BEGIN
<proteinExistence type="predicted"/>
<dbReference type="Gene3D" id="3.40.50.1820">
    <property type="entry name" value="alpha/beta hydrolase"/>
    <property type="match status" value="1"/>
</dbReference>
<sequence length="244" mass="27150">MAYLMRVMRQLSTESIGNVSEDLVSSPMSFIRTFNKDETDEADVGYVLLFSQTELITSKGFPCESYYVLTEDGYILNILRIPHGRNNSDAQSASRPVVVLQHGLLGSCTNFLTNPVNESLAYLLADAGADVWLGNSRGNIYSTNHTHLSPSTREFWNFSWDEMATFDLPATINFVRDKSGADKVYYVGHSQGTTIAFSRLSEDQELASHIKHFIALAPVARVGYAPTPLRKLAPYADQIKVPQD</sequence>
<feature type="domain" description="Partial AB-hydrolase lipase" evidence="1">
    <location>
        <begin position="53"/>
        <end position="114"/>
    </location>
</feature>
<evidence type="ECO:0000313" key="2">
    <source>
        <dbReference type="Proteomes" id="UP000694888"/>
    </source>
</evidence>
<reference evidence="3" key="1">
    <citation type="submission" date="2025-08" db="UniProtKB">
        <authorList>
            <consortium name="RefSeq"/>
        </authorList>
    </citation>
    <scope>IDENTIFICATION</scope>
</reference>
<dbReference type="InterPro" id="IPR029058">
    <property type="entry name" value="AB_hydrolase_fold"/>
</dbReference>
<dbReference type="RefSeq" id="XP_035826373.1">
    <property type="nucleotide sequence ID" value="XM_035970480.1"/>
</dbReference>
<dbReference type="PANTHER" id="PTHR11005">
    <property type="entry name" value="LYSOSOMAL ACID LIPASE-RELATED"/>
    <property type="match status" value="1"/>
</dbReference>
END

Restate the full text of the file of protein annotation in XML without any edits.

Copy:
<proteinExistence type="predicted"/>
<dbReference type="Gene3D" id="3.40.50.1820">
    <property type="entry name" value="alpha/beta hydrolase"/>
    <property type="match status" value="1"/>
</dbReference>
<sequence length="244" mass="27150">MAYLMRVMRQLSTESIGNVSEDLVSSPMSFIRTFNKDETDEADVGYVLLFSQTELITSKGFPCESYYVLTEDGYILNILRIPHGRNNSDAQSASRPVVVLQHGLLGSCTNFLTNPVNESLAYLLADAGADVWLGNSRGNIYSTNHTHLSPSTREFWNFSWDEMATFDLPATINFVRDKSGADKVYYVGHSQGTTIAFSRLSEDQELASHIKHFIALAPVARVGYAPTPLRKLAPYADQIKVPQD</sequence>
<feature type="domain" description="Partial AB-hydrolase lipase" evidence="1">
    <location>
        <begin position="53"/>
        <end position="114"/>
    </location>
</feature>
<evidence type="ECO:0000313" key="2">
    <source>
        <dbReference type="Proteomes" id="UP000694888"/>
    </source>
</evidence>
<reference evidence="3" key="1">
    <citation type="submission" date="2025-08" db="UniProtKB">
        <authorList>
            <consortium name="RefSeq"/>
        </authorList>
    </citation>
    <scope>IDENTIFICATION</scope>
</reference>
<dbReference type="InterPro" id="IPR029058">
    <property type="entry name" value="AB_hydrolase_fold"/>
</dbReference>
<dbReference type="RefSeq" id="XP_035826373.1">
    <property type="nucleotide sequence ID" value="XM_035970480.1"/>
</dbReference>
<dbReference type="PANTHER" id="PTHR11005">
    <property type="entry name" value="LYSOSOMAL ACID LIPASE-RELATED"/>
    <property type="match status" value="1"/>
</dbReference>